Here we are with a few new items we received in the mail this week. A hammock, backpacks and shoes.
Thank you to those folks who posted comments.  I’m glad you were able to help me focus my latest post.  I have so much information running through my head it’s hard to know what to write about first. So here goes…


When I’ve done backpacking trips in the past I can guarantee that my diet was not that great.  There has been lots of ramen and instant mashed potatoes for dinner.  For lunches and snacks, I typically would eat summer sausage, granola bars and cheese (let’s not forget the candy for that quick sugar pick-me-up).  Then, of course, there is the instant oatmeal and coffee with dried fruit for breakfast.

You’ll notice that there hasn’t been much variation in my hiking diet.  This diet works for a short trip (and it can work for the AT), but I’m lucky that I have a girlfriend who likes food as much as I do, and she said she wouldn’t stand for that.  So…we’ve been looking at ways to make mealtime more interesting.  Missy also wanted to make our meals as healthy as possible, which is a good thing, since we’ll constantly be running at a deficit as far as our calorie intake goes.  From what I’ve read, the average thru-hiker uses between 5,500-6,500 calories.  There is no way to carry that many calories worth of food if you want to stand in, let alone hike through, the mountains.  This is where Missy has been really helpful in the planning stage.  She thinks about a lot of the things that I can overlook.  She just bought us a backpacking cookbook that we’re going to be trying recipes from so we can better plan for food on the trail.

One thing that I’ve never taken on a trail before is quinoa.  It’s a full protein and tastes good with just about anything (its also a good light weight food).  When Missy and I get the cookbook, I’ll post some of our favorite recipes so you, the reader, can get a better idea of what we may be eating on the trail.  Listed below are several websites that have discussed camping food and that I have used in planning our own meals on the trail.  Instead of regurgitating what they’ve already written, I present them to you for your perusal (http://blackwoodspress.com/blog/5521/10-ultralight-backpacking-foods/, http://www.trailquest.net/thruhike.html#Food%20Suggestions, http://www.whiteblaze.net/forum/content.php?57).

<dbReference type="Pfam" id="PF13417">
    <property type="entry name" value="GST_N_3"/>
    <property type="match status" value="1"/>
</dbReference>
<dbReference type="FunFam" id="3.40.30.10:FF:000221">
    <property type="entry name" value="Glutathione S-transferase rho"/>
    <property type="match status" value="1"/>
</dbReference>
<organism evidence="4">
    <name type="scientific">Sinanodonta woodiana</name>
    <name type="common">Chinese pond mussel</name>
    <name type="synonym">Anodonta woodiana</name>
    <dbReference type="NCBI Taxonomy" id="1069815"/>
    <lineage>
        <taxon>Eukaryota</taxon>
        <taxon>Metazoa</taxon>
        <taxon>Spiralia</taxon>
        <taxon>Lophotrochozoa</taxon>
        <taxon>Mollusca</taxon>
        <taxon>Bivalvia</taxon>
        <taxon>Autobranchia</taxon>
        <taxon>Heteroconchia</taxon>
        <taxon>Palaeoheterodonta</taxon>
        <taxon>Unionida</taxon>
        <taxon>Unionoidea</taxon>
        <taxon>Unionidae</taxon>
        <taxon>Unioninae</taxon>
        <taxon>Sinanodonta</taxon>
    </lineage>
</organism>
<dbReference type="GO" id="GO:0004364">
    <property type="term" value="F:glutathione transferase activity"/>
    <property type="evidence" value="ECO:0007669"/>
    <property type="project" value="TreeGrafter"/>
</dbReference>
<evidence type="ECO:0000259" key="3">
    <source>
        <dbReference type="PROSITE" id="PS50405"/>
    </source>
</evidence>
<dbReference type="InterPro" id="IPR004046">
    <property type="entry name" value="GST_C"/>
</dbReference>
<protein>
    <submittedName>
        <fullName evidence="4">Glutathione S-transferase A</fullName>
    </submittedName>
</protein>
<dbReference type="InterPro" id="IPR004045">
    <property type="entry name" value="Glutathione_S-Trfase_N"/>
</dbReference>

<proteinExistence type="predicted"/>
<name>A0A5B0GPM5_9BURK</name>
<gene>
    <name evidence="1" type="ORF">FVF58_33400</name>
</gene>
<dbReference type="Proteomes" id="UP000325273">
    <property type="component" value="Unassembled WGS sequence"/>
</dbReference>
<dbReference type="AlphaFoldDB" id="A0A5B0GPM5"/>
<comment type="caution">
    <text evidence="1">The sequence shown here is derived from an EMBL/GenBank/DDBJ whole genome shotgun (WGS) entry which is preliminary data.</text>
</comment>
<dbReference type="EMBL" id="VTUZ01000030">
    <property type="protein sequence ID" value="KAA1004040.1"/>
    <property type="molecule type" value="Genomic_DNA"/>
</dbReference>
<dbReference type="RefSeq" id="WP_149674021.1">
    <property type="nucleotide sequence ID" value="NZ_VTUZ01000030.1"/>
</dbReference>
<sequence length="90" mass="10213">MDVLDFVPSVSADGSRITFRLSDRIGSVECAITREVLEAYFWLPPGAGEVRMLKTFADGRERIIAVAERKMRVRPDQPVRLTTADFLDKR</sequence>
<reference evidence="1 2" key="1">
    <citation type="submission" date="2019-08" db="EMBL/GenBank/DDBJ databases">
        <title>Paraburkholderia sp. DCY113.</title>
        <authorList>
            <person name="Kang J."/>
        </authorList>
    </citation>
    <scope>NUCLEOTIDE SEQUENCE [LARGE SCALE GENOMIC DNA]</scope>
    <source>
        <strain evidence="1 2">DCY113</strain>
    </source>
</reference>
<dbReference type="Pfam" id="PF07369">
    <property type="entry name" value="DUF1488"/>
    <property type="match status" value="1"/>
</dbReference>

You’ll notice that the above sites list good lightweight foods that are high in calories, but again there is not much variation in trail foods.  That’s why trail towns are so nice.  You can eat all the burgers, pizza, and milkshakes that you crave before heading back out on the trail.  The only problem is that your craving for certain foods may make it hard to get back on the trail J.


The trail can take an average of four to six months, although the record (broken just this past summer) is 46 days, 11 hours, and 20 minutes.  When I was planning the independent study, I worked it out so that we could start the trail within a day or two of April 15th.  Of course, we all know how plans can easily change, and I just found out this past Wednesday, that I am needed at work until April 15th.  This means that we will be on the trail within a day or two of April 20th (Missy’s birthday!!).  With this delayed start date, we will have a little less than four and a half months to hike the trail.  Don’t tell my professors but if I have to miss the first few days of school to finish the trail, I’m going to.  I don’t want to get all the way to the border of Maine and stop, only to have to go back another time to hike the last 286 miles. This hike is something I’ve wanted to do since I was a little kid, and if I’ve made it that far, I don’t think I could stop.